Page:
Am I listening?

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Like many of you, I’ve worked through The Journey a few times with groups of wonderful people. I’m in my fifth go round, still learning, still working through my personal journey, this time with a new group of friends.

 

Today I read something I’ve read before (at least four times, anyway), and it spoke to me again. These are Frederick Buechner’s words in the session titled, “Participating in God’s General Call.”

 

The question is not whether the things that happen to you are chance things or God’s things because, of course, they are both at once. There is no chance thing through which God cannot speak – even the walk from the house to the garage that you have walked ten thousand times before, even the moments when you cannot believe there is a God who speaks at all anywhere. He speaks, I believe, and the words he speaks are incarnate in the flesh and blood of our selves and of our own footsore and sacred journeys. We cannot live our lives constantly looking back, listening back, lest we be turned to pillars of longing and regret, but to live without listening at all is to live deaf to the fullness of the music. Sometimes we may avoid listening for fear of what we may hear, sometimes for fear that we may hear nothing at all but the empty rattle of our own feet on the pavement . . . . He says he is with us on our journeys. He says he has beenFootprints with us since each of our journeys began. Listen for him. Listen to the sweet and bitter airs of your present and your past for the sound of him.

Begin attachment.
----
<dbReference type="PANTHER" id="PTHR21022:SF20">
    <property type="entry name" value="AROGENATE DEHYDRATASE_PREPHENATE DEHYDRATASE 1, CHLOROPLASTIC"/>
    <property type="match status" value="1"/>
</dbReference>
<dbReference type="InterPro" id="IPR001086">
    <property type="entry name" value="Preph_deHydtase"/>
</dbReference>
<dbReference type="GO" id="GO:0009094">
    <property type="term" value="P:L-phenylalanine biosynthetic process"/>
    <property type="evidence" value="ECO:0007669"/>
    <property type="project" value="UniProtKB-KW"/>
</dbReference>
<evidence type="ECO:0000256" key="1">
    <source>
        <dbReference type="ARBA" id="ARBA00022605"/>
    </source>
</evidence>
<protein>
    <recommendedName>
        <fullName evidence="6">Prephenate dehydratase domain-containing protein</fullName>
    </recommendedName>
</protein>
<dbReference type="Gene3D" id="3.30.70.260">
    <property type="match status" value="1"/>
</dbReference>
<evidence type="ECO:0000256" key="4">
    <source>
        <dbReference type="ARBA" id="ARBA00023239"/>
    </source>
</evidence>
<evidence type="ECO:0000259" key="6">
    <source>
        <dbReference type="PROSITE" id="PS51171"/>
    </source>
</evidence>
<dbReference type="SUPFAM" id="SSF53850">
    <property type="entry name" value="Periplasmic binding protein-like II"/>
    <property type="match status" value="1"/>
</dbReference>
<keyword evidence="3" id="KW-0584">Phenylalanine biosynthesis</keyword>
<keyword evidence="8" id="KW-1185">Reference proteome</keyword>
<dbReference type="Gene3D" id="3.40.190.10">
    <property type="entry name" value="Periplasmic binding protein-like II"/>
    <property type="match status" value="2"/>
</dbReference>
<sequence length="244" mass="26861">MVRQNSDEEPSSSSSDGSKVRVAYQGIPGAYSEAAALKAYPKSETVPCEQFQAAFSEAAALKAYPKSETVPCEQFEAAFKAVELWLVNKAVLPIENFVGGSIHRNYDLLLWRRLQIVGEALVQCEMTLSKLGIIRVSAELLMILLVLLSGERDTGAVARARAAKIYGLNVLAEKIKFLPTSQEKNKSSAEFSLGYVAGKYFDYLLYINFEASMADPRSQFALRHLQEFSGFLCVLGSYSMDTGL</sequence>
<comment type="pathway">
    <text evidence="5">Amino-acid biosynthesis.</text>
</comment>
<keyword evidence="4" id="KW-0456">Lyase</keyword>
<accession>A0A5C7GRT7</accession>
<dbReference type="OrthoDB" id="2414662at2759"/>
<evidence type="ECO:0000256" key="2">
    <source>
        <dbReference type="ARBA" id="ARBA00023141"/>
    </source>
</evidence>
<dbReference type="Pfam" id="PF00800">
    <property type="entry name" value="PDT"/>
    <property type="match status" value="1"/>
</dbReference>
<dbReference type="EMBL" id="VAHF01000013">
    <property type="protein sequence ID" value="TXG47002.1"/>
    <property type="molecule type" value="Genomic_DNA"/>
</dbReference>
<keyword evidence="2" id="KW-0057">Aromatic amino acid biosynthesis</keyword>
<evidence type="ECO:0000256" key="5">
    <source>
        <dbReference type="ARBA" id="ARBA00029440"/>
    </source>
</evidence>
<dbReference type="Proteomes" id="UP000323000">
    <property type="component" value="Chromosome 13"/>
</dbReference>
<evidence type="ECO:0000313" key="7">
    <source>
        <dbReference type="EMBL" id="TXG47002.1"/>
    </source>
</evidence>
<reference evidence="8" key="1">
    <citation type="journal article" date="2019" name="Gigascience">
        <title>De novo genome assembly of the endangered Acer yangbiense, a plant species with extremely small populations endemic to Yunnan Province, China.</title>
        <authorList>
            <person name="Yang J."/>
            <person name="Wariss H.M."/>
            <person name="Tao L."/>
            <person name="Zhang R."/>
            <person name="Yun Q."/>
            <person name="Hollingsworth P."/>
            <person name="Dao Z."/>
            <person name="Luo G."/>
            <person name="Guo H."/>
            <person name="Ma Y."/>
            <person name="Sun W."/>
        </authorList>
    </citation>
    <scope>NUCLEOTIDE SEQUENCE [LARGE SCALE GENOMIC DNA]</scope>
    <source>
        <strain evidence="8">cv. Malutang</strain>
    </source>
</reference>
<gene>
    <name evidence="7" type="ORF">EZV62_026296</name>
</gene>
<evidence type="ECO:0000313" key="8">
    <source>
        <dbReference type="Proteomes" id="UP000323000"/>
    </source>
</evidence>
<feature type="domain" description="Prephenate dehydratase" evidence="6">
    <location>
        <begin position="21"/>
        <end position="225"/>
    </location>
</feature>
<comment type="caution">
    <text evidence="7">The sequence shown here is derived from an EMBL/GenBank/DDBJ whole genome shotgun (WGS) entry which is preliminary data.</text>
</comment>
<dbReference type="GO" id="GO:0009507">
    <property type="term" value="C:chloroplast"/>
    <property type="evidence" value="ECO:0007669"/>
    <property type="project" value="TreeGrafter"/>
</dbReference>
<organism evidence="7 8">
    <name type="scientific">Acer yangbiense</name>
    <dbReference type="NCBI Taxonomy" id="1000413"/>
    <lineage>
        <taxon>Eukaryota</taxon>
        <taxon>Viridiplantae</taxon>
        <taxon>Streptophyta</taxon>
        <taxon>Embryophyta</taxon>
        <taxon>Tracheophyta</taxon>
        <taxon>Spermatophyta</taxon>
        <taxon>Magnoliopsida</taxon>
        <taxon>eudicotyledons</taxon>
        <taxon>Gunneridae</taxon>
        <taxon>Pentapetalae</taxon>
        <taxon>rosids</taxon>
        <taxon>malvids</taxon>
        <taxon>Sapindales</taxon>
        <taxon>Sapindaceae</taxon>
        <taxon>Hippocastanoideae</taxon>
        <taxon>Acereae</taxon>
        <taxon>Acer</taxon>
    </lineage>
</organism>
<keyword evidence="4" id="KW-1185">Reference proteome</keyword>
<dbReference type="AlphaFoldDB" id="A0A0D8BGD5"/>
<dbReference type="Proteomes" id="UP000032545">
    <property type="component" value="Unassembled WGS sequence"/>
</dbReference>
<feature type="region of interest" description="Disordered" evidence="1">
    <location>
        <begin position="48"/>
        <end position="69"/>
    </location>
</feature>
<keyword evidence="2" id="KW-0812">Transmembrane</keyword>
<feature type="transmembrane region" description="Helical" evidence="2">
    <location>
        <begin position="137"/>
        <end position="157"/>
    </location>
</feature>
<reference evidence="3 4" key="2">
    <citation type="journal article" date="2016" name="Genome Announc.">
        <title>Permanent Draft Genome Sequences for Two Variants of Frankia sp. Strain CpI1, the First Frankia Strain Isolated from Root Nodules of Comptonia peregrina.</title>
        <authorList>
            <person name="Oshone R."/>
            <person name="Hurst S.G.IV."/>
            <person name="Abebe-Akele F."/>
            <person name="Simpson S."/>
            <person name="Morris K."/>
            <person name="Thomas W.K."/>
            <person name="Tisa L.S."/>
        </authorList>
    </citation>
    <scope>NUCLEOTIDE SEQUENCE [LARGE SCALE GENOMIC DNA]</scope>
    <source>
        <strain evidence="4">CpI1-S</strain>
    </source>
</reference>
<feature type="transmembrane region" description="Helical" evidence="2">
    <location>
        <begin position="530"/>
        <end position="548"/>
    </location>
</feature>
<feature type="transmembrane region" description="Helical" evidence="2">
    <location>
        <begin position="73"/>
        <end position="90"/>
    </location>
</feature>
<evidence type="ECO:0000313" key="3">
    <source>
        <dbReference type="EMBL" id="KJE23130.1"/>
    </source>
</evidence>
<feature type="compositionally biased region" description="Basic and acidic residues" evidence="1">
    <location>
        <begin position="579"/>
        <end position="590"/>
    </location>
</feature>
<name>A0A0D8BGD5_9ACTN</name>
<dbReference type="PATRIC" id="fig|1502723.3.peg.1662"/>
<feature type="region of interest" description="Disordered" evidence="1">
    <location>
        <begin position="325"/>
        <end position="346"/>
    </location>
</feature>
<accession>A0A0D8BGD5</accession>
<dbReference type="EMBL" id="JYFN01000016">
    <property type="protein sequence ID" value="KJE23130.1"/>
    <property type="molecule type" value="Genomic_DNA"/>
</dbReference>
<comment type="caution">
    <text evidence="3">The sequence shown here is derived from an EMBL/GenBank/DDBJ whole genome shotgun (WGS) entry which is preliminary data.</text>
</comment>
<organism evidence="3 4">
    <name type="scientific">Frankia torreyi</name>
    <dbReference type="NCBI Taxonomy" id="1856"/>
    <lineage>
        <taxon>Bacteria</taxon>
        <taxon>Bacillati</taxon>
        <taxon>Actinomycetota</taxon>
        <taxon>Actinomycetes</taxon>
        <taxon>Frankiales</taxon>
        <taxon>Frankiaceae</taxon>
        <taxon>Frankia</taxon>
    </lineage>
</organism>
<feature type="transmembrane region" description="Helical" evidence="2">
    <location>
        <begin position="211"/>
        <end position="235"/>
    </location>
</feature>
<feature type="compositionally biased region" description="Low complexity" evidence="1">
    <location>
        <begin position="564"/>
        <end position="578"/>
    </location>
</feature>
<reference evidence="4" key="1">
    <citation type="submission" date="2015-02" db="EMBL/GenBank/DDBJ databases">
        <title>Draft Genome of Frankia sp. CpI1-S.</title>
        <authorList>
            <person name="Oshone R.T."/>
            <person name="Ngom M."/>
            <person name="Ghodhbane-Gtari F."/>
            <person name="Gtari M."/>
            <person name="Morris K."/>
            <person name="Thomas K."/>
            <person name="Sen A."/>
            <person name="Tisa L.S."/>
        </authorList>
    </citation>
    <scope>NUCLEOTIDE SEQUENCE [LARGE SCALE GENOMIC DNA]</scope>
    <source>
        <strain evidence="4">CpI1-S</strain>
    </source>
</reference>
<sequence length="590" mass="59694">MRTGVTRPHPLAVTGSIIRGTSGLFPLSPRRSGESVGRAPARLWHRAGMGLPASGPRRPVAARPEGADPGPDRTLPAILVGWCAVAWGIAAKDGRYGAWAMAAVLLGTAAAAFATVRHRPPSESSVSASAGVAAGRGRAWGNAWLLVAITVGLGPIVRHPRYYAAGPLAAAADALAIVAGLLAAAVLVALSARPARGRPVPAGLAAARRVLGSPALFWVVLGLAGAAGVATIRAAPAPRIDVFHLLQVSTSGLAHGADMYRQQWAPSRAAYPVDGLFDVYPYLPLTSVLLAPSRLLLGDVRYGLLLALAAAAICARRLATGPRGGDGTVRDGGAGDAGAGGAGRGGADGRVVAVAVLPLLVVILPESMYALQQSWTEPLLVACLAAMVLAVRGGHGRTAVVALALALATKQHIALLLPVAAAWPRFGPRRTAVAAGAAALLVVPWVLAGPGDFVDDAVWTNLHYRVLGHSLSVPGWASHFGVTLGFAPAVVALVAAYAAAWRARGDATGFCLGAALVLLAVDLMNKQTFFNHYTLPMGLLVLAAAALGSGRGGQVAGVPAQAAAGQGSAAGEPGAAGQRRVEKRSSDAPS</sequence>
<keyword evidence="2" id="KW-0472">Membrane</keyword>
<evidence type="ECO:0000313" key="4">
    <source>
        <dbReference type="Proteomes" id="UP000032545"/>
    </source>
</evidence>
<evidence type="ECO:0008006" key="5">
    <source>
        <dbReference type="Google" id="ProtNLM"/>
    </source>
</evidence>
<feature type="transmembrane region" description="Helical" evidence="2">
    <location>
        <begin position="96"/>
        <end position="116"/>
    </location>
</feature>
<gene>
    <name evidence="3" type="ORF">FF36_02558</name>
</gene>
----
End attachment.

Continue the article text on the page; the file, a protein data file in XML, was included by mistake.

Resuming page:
I listen best when I’m at the waters’ edge. I have the privilege of living near the shores of Lake Michigan and those soothing or even rough waves help me focus on listening to God.

 

Where does listening come more easily to you?

 

Regardless my circumstance, I must stop, be quiet, and listen. When I do, I find God there, waiting patiently.

About The Author

Marilyn Miller

Marilyn oversees the areas of fundraising, marketing, and communications at VantagePoint3, a ministry seeking to help churches develop the adults in their congregation by providing processes that help their people explore the biggest questions of their faith. She and her husband Ves live in Northwest Indiana where they raised their four children. They have been part of facilitating the VP3 process for most of the past eight years at Faith Church (Dyer, Indiana). They love having a front row seat as God uses the process to bring people closer to himself and into ministry in new and fresh ways.
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